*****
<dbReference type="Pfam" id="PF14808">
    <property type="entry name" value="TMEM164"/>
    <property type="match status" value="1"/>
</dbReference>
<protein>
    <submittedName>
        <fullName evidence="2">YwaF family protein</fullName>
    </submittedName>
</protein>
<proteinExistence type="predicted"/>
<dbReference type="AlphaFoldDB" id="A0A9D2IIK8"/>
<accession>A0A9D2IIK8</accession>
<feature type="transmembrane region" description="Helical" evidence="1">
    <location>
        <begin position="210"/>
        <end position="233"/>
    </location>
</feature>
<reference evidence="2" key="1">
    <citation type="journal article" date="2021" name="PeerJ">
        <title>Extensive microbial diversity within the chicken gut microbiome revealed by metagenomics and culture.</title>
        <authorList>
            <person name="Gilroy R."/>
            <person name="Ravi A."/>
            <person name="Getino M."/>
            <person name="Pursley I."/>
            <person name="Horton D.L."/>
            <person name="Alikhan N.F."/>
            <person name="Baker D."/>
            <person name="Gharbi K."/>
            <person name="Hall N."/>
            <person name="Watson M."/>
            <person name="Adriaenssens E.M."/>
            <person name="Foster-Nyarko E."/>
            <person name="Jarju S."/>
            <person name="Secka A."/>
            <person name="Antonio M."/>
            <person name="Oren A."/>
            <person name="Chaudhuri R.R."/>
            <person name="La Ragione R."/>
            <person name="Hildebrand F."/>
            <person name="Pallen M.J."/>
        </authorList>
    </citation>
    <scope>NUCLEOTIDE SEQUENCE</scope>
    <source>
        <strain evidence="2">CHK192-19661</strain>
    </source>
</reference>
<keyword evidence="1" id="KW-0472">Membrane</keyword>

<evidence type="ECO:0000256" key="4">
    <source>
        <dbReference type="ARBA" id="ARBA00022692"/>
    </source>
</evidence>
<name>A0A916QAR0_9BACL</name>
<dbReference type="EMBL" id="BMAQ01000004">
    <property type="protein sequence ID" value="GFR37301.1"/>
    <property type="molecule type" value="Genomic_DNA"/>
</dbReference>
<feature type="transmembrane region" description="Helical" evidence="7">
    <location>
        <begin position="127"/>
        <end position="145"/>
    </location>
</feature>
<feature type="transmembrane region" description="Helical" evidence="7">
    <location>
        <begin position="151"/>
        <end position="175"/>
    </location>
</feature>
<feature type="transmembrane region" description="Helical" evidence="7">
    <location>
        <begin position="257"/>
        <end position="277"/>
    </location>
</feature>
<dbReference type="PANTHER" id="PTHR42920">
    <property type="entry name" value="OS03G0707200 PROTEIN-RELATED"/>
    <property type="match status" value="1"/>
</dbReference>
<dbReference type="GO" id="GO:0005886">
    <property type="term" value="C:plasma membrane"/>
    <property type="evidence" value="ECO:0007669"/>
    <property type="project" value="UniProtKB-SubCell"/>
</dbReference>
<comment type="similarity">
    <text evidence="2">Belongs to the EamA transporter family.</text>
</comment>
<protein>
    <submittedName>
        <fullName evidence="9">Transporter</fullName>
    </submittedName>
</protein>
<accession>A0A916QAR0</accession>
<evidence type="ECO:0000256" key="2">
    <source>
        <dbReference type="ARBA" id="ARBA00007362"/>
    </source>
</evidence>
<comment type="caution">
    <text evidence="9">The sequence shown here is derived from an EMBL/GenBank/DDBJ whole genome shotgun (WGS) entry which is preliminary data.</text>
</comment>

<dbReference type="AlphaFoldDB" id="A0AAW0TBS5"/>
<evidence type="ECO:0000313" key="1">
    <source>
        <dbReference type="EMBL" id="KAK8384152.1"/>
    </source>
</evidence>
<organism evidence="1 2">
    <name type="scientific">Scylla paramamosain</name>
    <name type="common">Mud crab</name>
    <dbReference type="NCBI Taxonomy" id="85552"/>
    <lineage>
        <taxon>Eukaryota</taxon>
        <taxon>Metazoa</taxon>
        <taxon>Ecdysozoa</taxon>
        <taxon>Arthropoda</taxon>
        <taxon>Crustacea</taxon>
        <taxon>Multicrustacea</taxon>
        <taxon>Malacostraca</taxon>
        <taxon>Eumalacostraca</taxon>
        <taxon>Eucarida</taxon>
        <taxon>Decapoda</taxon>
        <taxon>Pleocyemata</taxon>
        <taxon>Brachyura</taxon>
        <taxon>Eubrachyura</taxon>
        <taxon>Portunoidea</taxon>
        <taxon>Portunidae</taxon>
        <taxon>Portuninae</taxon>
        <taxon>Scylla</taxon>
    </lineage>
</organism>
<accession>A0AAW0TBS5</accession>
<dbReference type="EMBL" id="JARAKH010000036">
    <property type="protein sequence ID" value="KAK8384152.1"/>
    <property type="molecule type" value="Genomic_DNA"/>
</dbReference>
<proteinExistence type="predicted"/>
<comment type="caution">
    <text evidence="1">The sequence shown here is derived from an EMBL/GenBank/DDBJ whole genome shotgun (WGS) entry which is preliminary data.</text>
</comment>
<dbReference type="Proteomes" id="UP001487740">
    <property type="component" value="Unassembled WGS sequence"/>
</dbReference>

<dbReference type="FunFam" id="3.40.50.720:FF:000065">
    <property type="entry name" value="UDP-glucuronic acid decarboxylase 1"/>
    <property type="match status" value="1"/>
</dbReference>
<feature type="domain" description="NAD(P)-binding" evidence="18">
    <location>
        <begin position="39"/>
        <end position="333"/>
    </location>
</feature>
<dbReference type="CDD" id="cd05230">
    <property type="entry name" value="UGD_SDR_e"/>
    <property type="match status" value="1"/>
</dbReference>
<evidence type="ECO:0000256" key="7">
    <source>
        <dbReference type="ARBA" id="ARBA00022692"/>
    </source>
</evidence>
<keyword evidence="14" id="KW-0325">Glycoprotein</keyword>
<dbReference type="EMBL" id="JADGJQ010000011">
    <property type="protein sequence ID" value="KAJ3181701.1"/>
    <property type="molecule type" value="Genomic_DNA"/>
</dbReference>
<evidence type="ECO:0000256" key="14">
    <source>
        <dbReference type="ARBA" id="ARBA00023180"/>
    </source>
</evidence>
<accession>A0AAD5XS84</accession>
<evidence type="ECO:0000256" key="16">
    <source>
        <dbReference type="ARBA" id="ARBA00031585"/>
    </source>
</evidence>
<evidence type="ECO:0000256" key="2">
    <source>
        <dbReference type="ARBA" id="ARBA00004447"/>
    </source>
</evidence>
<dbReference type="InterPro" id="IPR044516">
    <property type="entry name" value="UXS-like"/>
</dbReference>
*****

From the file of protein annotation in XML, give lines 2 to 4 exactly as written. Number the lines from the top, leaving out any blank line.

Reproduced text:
    <property type="entry name" value="TMEM164"/>
    <property type="match status" value="1"/>
</dbReference>